Bengaluru/New Delhi: Internet search engine giant Google, which last year entered India’s booming digital payments business, has said it may share the payments data of customers with third-party service providers, according to a clause in Google Pay’s privacy policy. The company has however denied that it shares user data for monetization purposes such as advertising and said it has updated its privacy policy accordingly.

Google recently rebranded its digital payments app Google Tez to Google Pay, which like the WhatsApp payments service is also based on the Unified Payments Interface (UPI).

“You hereby expressly consent to and permit Google, group companies and the payment participants to collect, store, disclose and share your information with each other or other third party service providers for the purpose of providing Google Pay Services either through the Google Pay App or any other platform. Such information may include but will not be limited to your personal information such as your name, address, Google account or payment instruction details, all transaction details, any communication made through Google Pay or message that you send with the transaction or information with respect to third parties and the recipients," according to a clause in Google Pay’s privacy policy.

Google, however, strongly denied that it monetizes the payments data of users by selling it to advertisers of Google Pay and clarified that the company does not use individual UPI transactions for “any monetization purpose."

“Google Pay users have a direct relationship with Google—as per Google Pay terms of service a Google Account is opened with Google LLC. A common Google Account allows for checks and controls required for managing risk, fraud, spam, and for enhancing security measures, that are applied across Google products. It runs as a common thread across Google products allowing for seamlessness of service that a user can avail of and benefit from. Google does not use any individual UPI transactions data for any monetization purpose e.g. for advertisements," a Google spokesperson said in an email to Mint.

“Google Pay shares user data as may be required for the purpose of processing transactions or providing Google Pay Services with our authorised partners. These include participating banks, banks on UPI infrastructure, bill aggregators, merchants on the Google Pay for Business program and with whom the users are transacting and billers such as utility services, etc. Sharing of this information is in accordance with the applicable laws and requisite consent obtained from the user and in conformity with standard industry practice," Google added.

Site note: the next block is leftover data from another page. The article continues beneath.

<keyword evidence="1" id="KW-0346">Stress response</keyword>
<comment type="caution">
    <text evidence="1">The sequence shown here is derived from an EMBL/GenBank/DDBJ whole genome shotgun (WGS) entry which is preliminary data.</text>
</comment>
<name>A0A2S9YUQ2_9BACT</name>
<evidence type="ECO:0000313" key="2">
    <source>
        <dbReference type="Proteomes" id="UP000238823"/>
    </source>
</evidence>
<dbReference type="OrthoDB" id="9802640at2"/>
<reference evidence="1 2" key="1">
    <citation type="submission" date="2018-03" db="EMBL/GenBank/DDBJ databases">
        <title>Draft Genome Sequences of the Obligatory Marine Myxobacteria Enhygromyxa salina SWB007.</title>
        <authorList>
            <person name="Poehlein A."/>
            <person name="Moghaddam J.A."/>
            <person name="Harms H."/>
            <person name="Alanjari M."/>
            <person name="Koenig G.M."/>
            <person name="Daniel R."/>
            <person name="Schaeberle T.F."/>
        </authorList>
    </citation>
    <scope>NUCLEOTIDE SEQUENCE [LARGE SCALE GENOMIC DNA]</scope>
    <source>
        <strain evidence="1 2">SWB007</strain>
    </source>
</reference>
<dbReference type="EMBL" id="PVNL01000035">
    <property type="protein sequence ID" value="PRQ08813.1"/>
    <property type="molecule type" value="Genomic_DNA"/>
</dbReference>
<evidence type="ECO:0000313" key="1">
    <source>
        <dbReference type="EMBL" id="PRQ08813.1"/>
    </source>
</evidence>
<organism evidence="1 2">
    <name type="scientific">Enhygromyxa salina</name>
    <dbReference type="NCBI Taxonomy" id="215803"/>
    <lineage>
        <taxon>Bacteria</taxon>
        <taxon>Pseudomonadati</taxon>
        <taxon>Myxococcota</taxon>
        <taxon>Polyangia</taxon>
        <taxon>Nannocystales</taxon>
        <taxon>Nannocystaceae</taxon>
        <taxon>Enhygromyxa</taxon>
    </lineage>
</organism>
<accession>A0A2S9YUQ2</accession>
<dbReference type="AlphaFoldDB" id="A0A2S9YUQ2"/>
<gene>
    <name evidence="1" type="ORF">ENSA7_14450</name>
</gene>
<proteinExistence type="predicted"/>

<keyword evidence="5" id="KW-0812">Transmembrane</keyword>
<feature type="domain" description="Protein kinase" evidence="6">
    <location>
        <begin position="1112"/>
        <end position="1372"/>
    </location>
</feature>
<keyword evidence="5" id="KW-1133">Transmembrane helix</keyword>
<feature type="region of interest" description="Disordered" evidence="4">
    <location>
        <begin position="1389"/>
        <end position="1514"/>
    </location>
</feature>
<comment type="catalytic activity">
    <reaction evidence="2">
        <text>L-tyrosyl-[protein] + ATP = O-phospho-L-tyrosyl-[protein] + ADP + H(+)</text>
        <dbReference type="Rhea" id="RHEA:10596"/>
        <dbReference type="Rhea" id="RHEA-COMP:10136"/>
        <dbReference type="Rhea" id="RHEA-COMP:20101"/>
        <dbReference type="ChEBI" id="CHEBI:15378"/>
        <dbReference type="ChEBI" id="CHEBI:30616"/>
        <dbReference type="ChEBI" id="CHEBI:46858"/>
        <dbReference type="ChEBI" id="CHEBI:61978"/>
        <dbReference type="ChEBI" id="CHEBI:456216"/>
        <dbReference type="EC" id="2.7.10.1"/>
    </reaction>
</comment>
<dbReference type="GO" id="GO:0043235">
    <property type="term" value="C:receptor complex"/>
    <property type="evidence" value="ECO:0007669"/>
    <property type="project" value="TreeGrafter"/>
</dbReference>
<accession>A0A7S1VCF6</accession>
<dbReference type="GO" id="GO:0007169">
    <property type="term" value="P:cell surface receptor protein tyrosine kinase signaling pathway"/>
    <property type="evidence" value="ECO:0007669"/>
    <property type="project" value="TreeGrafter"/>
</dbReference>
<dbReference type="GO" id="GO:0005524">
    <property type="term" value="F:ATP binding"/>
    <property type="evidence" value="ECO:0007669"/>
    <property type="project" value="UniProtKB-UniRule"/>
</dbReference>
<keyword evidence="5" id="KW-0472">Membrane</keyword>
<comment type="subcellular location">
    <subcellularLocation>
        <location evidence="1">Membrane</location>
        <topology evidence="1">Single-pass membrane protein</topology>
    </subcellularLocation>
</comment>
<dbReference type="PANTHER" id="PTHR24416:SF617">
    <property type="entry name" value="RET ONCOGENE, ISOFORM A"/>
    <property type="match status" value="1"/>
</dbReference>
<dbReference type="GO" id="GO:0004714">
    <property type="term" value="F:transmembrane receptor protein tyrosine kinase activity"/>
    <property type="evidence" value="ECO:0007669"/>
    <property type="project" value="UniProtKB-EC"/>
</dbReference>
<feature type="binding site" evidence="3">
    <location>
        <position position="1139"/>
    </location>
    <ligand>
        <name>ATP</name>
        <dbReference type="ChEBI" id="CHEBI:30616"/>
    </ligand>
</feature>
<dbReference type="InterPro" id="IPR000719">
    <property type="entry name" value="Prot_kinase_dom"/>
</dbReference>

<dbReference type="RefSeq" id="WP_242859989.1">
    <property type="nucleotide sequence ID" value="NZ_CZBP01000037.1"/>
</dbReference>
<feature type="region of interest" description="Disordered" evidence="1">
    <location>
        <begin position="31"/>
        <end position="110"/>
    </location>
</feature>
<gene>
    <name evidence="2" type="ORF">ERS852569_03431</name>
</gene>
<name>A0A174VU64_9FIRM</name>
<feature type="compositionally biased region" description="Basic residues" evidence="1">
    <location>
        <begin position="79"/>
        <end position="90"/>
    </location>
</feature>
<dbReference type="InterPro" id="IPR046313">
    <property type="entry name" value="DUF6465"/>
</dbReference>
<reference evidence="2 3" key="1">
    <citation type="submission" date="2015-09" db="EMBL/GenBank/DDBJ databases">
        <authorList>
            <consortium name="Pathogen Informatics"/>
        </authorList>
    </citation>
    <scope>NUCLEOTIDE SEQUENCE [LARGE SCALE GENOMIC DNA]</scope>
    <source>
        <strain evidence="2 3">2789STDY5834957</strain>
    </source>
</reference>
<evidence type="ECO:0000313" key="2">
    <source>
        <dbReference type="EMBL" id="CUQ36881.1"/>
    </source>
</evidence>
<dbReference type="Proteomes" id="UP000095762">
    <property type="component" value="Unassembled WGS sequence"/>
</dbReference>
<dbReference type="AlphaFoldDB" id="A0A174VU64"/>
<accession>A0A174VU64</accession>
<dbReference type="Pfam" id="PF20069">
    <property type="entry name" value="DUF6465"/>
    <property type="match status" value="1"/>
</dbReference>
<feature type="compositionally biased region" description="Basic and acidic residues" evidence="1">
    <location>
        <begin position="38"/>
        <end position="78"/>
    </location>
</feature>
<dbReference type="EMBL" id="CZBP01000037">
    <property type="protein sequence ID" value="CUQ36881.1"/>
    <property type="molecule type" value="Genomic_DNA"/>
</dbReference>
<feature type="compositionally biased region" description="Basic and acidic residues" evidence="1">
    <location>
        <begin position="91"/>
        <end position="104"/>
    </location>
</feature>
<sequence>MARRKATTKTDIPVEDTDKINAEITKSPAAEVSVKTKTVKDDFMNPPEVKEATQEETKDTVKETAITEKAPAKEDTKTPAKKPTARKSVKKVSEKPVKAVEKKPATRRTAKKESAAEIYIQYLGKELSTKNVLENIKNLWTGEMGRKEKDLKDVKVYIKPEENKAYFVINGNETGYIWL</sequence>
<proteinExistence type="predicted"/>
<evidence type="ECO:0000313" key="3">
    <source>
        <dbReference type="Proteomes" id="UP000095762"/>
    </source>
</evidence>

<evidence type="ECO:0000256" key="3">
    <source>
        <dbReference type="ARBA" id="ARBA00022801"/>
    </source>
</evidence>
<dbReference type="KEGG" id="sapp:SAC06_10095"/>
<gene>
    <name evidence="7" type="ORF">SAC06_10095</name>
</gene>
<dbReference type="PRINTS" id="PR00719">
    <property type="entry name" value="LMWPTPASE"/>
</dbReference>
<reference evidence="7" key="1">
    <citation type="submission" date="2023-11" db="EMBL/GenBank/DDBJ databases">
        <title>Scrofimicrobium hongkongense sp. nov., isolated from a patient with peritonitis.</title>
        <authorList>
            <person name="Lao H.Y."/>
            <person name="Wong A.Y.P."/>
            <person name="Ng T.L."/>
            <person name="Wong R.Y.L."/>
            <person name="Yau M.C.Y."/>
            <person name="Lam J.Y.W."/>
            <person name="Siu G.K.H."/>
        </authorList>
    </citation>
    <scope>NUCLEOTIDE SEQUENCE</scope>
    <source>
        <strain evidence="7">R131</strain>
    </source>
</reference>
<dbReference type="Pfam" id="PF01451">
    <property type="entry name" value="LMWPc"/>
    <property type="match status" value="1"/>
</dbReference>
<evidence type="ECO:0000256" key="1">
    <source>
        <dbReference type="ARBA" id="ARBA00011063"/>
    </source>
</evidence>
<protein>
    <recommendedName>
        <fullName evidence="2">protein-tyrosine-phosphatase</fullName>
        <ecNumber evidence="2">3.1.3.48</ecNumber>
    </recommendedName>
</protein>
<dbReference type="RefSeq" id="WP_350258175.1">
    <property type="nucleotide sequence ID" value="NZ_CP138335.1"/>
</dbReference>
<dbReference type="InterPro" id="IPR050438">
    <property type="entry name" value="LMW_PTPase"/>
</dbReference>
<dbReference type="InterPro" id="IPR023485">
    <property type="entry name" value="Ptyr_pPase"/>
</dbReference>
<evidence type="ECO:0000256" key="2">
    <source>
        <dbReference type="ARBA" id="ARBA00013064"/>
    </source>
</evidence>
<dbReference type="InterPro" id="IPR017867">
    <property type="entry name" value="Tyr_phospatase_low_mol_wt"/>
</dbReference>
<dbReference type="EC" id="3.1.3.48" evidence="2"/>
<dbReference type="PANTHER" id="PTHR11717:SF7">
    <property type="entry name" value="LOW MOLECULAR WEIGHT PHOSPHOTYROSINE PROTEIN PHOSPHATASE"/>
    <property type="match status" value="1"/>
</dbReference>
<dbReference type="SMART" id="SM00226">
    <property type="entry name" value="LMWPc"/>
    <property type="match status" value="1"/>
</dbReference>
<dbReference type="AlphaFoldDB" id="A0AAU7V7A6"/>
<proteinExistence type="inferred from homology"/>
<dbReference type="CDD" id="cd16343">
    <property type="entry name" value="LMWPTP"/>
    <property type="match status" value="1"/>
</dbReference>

Separately, India’s largest digital payments service Paytm, which competes with Google Pay and WhatsApp payments, has written to the National Payments Corporation of India (NPCI) and complained about Google Pay’s privacy policy clauses.

“India is in the process of drafting its personal data protection bill for safeguarding citizen’s privacy and security in the digital domain. Against this backdrop, it is of utmost concern that global companies are sharing Indian user’s personal data among group companies and unnamed third parties inside and outside of India," said Paytm in the letter. Mint has reviewed a copy of that letter.

Google Pay’s privacy policy for sharing user data have drawn comparisons to that of WhatsApp payments service, according to experts tracking the payments sector. Mint first reported in April that WhatsApp had said that it may share customers’ payments data with its parent Facebook.

“These privacy issues around sharing of data will continue to go on unless the data privacy law is actually implemented. There is a problem with most payment apps today and it can only get resolved when there is specific consent based sharing," said a payments industry expert, who tracks digital payments businesses. He requested anonymity.

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To be sure, Paytm also runs an integrated app that has a payments platform, bank as well as e-commerce arm Paytm Mall. It could not be ascertained whether the platforms indulge in data sharing and the types of data.

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Earlier in September, Google had agreed to comply with the data localisation norms set by the Reserve Bank of India (RBI), but sought an extension of the deadline to put a proper mechanism in place.

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